Learn About Umbilical Hernia

What is the definition of Umbilical Hernia?

An umbilical hernia is an outward bulge in the area around the belly button. It occurs when internal organs or the abdominal lining bulges through the muscles near the belly button.

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What are the causes of Umbilical Hernia?

In the womb, the umbilical cord is attached to the baby through an opening in the baby's abdomen. After birth, this opening normally closes. When this area doesn't close completely, it leaves a weak spot in the abdomen, which can lead to a hernia. Hernias may be seen after birth or later in life.

Umbilical hernias are common in infants. They occur slightly more often in African Americans. Most umbilical hernias are not related to disease. Some umbilical hernias are linked with rare conditions such as Down syndrome.

What are the symptoms of Umbilical Hernia?

A hernia can vary in width from less than 1 centimeter (cm) to more than 5 cm (about 1/2 to 2 inches).

There is a soft swelling over the belly button that often bulges when the baby sits up, cries, or strains. The bulge may be flat when the infant lies on the back and is quiet. Umbilical hernias are usually painless.

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What are the current treatments for Umbilical Hernia?

Most hernias in children heal on their own. Surgery to repair the hernia is needed only in the following cases:

  • The hernia does not heal after the child is 3 or 4 years old.
  • The intestine or other tissue bulges out and loses its blood supply (becomes strangulated). This is an emergency that needs surgery right away.
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What is the outlook (prognosis) for Umbilical Hernia?

Most umbilical hernias get better without treatment by the time the child is 3 to 4 years old. If surgery is needed, it is usually successful.

What are the possible complications of Umbilical Hernia?

Strangulation of the intestines can occur. This complication is rare but serious and needs surgery right away.

When should I contact a medical professional for Umbilical Hernia?

Contact your provider or go to the emergency room if:

  • Your baby is very fussy
  • Your baby seems to have bad abdominal pain
  • The hernia becomes tender, swollen, or discolored
How do I prevent Umbilical Hernia?

There is no known way to prevent an umbilical hernia. Taping or strapping an umbilical hernia will not make it go away.

Umbilical hernia
What are the latest Umbilical Hernia Clinical Trials?
Recurrence Rate After Primary and Secondary Ventral Hernia Repair Using Long-term Resorbable Versus Non-resorbable Large Pore Synthetic Mesh.
Summary: Since abdominal wall hernia repair is currently performed with the use of a mesh, side effects associated with the mesh are frequently reported during long term follow-up. These side effects are related to shrinkage of the mesh, adhesions to the bowl, pain, and inflammation of the skin and bowl. To reduce or prevent these effects, a fully resorbing mesh has been developed, which provides sufficien...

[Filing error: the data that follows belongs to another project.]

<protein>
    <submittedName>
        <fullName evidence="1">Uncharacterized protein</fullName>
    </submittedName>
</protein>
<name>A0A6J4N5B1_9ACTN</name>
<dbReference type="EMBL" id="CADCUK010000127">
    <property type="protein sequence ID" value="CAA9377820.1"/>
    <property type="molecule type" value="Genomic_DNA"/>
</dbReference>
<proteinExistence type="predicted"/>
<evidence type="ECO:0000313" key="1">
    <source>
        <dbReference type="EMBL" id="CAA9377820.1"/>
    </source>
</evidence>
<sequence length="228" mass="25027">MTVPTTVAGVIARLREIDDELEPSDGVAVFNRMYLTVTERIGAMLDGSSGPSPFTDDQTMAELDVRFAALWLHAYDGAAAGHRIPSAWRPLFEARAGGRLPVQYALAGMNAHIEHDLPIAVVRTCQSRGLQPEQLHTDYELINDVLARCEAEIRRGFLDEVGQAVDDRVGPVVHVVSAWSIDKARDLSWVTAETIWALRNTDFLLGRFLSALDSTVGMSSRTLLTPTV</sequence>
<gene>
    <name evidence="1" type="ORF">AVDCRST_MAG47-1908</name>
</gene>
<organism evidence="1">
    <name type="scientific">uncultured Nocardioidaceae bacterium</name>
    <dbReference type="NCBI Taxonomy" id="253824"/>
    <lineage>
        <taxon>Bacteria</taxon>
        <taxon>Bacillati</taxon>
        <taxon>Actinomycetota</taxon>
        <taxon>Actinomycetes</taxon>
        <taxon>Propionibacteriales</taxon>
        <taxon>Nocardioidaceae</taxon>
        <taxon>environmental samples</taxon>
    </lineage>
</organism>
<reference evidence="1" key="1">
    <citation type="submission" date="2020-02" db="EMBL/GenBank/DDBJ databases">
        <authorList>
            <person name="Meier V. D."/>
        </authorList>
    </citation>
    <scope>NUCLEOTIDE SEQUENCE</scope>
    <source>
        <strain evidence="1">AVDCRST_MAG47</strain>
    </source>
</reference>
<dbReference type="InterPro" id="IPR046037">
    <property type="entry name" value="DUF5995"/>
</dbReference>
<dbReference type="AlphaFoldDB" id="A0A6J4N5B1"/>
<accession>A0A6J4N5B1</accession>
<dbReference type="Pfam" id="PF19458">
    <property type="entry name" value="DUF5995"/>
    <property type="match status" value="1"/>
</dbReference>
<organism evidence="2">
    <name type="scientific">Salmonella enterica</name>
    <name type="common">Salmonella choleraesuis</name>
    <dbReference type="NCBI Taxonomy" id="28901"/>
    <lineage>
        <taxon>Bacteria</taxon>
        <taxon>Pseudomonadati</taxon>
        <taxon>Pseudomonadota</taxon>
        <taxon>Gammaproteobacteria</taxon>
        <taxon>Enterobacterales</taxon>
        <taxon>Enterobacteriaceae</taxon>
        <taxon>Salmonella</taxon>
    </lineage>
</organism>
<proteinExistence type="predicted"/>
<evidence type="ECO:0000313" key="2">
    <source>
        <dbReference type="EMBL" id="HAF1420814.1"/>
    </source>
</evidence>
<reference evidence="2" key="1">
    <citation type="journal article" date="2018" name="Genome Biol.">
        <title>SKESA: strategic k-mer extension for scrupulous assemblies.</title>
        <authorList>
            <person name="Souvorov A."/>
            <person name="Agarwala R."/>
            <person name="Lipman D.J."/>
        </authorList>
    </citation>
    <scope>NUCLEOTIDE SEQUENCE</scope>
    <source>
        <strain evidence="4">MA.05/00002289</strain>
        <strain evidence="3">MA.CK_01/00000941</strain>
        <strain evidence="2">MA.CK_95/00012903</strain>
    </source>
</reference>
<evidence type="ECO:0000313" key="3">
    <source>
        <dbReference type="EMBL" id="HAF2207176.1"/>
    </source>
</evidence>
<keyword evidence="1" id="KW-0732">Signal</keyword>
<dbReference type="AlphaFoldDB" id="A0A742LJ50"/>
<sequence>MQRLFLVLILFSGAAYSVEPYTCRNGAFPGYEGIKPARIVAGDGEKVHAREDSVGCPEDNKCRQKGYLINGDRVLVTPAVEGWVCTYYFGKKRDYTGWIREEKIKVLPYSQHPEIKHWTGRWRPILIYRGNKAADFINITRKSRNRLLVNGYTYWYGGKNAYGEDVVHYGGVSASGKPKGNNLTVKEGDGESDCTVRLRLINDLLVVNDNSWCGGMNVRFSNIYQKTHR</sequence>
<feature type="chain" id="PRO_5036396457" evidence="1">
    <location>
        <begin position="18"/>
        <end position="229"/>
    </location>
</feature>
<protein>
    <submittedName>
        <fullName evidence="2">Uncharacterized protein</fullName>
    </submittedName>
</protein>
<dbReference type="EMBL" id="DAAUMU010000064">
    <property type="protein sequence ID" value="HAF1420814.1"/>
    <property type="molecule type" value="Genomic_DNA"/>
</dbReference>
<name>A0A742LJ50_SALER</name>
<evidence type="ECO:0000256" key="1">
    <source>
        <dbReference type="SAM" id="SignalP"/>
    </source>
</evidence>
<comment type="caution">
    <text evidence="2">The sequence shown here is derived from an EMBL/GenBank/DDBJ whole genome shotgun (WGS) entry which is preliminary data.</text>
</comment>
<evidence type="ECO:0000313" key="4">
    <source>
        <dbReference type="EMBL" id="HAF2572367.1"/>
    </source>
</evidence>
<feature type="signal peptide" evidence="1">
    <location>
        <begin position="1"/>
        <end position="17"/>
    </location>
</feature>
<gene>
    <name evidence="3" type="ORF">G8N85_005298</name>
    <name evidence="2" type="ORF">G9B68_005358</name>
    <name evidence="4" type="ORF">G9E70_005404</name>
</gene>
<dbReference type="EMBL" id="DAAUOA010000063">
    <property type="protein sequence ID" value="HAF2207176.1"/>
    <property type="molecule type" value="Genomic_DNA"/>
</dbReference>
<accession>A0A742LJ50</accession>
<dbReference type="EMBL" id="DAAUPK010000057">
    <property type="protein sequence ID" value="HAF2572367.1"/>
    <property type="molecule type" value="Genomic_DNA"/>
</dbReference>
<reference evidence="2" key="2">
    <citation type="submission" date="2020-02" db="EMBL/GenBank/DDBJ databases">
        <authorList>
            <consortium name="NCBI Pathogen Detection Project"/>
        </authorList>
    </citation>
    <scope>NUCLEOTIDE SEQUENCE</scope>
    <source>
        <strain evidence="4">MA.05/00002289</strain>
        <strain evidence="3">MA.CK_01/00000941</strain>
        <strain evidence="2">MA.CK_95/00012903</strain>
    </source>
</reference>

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Laparoscopic Primary Umbilical Hernia Repair With Routine Defect Closure Using Su2ura Approximation Device
Summary: Intended Use The Su2ura™ Approximation Device is indicated for tissue approximation in endoscopic and open surgery for the placement of interrupted or running stitches in soft tissue such as hernia repair~Objectives To assess the safety and efficacy of the Su2ura approximation device for the laparoscopic repair of primary umbilical hernia~Number of Subjects 45 patients~Number of Centers Two study ...
What are the Latest Advances for Umbilical Hernia?
A Method of Conservative Management of Giant Omphalocele Useful in Preventing Rupture of Sac.
Summary: A Method of Conservative Management of Giant Omphalocele Useful in Preventing Rupture of Sac.
The treatment of umbilical hernia in patients with cirrhosis.
Summary: The treatment of umbilical hernia in patients with cirrhosis.
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Ventralex® ST Patch for Laparoscopic Repair of Ventral Hernias.
Summary: Ventralex® ST Patch for Laparoscopic Repair of Ventral Hernias.
Who are the sources who wrote this article ?

Published Date: August 10, 2021
Published By: Neil K. Kaneshiro, MD, MHA, Clinical Professor of Pediatrics, University of Washington School of Medicine, Seattle, WA. Also reviewed by David Zieve, MD, MHA, Medical Director, Brenda Conaway, Editorial Director, and the A.D.A.M. Editorial team.

What are the references for this article ?

Nathan AT. The umbilicus. In: Kliegman RM, St. Geme JW, Blum NJ, Shah SS, Tasker RC, Wilson KM, eds. Nelson Textbook of Pediatrics. 21st ed. Philadelphia, PA: Elsevier; 2020:chap 125.

Sujka JA, Holcomb GW. Umbilical and other abdominal wall hernias. In: Holcomb GW, Murphy JP, St. Peter SD, eds. Holcomb and Ashcraft's Pediatric Surgery. 7th ed. Philadelphia, PA: Elsevier; 2020:chap 49.